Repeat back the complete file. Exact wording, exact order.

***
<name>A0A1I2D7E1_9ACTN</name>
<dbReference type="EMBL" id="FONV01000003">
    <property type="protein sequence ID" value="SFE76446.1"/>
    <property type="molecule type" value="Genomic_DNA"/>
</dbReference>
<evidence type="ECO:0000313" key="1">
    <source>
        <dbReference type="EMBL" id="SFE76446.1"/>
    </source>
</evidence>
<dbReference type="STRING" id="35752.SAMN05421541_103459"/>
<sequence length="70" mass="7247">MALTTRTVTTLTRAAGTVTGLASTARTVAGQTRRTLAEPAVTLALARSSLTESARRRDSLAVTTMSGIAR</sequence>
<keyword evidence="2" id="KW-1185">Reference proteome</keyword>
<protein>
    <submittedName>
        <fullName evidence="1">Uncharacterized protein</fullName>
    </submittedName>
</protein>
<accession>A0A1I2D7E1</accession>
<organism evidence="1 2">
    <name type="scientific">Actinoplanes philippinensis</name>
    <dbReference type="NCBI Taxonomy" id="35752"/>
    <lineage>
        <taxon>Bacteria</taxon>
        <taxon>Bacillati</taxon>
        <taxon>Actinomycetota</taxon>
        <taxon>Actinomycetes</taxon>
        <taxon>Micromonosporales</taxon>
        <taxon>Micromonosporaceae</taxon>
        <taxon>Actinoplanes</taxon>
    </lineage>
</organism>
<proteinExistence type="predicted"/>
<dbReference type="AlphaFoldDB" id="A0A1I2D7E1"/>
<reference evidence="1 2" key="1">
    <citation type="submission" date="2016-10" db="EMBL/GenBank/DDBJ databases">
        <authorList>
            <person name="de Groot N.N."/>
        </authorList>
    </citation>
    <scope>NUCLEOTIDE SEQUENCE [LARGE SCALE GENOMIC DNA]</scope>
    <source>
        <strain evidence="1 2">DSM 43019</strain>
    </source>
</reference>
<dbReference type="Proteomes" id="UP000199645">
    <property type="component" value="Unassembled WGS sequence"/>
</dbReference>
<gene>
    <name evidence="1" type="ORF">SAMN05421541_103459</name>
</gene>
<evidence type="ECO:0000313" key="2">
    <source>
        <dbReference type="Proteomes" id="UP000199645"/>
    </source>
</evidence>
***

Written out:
<name>A0A1I2D7E1_9ACTN</name>
<dbReference type="EMBL" id="FONV01000003">
    <property type="protein sequence ID" value="SFE76446.1"/>
    <property type="molecule type" value="Genomic_DNA"/>
</dbReference>
<evidence type="ECO:0000313" key="1">
    <source>
        <dbReference type="EMBL" id="SFE76446.1"/>
    </source>
</evidence>
<dbReference type="STRING" id="35752.SAMN05421541_103459"/>
<sequence length="70" mass="7247">MALTTRTVTTLTRAAGTVTGLASTARTVAGQTRRTLAEPAVTLALARSSLTESARRRDSLAVTTMSGIAR</sequence>
<keyword evidence="2" id="KW-1185">Reference proteome</keyword>
<protein>
    <submittedName>
        <fullName evidence="1">Uncharacterized protein</fullName>
    </submittedName>
</protein>
<accession>A0A1I2D7E1</accession>
<organism evidence="1 2">
    <name type="scientific">Actinoplanes philippinensis</name>
    <dbReference type="NCBI Taxonomy" id="35752"/>
    <lineage>
        <taxon>Bacteria</taxon>
        <taxon>Bacillati</taxon>
        <taxon>Actinomycetota</taxon>
        <taxon>Actinomycetes</taxon>
        <taxon>Micromonosporales</taxon>
        <taxon>Micromonosporaceae</taxon>
        <taxon>Actinoplanes</taxon>
    </lineage>
</organism>
<proteinExistence type="predicted"/>
<dbReference type="AlphaFoldDB" id="A0A1I2D7E1"/>
<reference evidence="1 2" key="1">
    <citation type="submission" date="2016-10" db="EMBL/GenBank/DDBJ databases">
        <authorList>
            <person name="de Groot N.N."/>
        </authorList>
    </citation>
    <scope>NUCLEOTIDE SEQUENCE [LARGE SCALE GENOMIC DNA]</scope>
    <source>
        <strain evidence="1 2">DSM 43019</strain>
    </source>
</reference>
<dbReference type="Proteomes" id="UP000199645">
    <property type="component" value="Unassembled WGS sequence"/>
</dbReference>
<gene>
    <name evidence="1" type="ORF">SAMN05421541_103459</name>
</gene>
<evidence type="ECO:0000313" key="2">
    <source>
        <dbReference type="Proteomes" id="UP000199645"/>
    </source>
</evidence>